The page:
Active surveillance may be a safe and effective treatment in oesophageal cancer patients with a clinically complete response after neoadjuvant chemoradiotherapy (nCRT). In the NOSANO-study we gained insight in patients' motive to opt for either an experimental treatment called active surveillance or for standard immediate surgery. Both qualitative and quantitative analyses methods were used. Forty patients were interviewed about their treatment preference, 3 months after completion of nCRT (T1). Data were recorded, transcribed verbatim and analysed according to the principles of grounded theory. In addition, at T1 and T2 (12 months after completion of nCRT) questionnaires on health-related quality of life, coping, anxiety and decisional regret (only T2) were administered. Interview data analyses resulted in a conceptual model with ‘dealing with threat of cancer’ as the central theme. Patients preferring active surveillance tend to cope with this threat by confiding in their bodies and good outcomes. Their mind-set is one of ‘enjoy life now’. Patients preferring surgery tend to cope by minimizing uncertainty and eliminating the source of cancer. Their mind-set is one of ‘don't give up, act now’. Furthermore, questionnaire results showed that patients with a preference for standard surgery had a lower quality of life. Patient preferences are individualized and thus difficult to predict. Our model can help healthcare professionals to determine patient preferences for treatment. Coping style and mind-set seem to be determining factors here.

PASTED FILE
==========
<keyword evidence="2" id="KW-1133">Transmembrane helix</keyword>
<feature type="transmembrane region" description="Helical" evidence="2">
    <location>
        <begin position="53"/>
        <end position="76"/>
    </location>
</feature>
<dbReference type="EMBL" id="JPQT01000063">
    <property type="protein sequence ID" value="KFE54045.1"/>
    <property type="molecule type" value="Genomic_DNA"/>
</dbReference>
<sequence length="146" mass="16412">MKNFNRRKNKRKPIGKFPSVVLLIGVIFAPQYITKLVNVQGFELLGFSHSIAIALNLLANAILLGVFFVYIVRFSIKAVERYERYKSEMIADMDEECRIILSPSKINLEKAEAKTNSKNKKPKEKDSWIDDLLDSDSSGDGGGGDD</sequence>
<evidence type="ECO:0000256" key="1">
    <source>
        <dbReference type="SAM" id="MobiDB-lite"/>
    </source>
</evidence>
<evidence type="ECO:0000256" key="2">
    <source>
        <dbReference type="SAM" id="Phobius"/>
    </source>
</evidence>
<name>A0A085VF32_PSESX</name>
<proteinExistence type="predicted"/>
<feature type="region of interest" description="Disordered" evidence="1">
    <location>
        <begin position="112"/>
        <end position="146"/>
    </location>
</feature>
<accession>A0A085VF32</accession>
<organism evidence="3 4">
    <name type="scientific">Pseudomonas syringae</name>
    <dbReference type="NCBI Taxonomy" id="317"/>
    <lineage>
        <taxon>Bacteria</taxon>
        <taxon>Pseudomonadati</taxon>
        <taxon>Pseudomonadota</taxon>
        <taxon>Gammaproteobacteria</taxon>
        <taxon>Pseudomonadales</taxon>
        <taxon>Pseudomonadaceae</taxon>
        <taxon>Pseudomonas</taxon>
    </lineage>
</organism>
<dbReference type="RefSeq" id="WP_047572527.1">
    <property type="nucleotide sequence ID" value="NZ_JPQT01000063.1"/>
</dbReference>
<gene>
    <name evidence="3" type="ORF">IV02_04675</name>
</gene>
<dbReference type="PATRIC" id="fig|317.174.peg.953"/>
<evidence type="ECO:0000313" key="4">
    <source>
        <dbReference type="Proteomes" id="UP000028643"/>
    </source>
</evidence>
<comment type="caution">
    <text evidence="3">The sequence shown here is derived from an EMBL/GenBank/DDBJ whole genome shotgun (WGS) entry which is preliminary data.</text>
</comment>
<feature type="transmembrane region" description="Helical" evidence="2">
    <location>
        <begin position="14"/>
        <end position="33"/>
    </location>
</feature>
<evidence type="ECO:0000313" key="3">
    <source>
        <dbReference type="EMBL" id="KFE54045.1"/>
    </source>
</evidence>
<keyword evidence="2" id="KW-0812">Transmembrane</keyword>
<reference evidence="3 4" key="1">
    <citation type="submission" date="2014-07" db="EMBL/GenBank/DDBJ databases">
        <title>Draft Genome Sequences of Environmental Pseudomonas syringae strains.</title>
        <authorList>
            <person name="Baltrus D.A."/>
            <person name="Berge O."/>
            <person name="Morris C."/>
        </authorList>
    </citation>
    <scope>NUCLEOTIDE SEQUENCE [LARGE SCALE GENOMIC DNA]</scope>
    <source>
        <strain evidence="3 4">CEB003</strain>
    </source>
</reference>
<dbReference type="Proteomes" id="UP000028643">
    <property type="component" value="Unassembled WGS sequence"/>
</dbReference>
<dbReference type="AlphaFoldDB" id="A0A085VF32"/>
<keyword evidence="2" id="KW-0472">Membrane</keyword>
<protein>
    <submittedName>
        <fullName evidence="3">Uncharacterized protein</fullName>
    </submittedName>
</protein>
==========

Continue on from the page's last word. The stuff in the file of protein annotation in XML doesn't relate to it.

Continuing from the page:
Bibliographical noteFunding information:
Maag Lever Darm Stichting, Grant/Award
© 2022 The Authors. International Journal of Cancer published by John Wiley & Sons Ltd on behalf of UICC.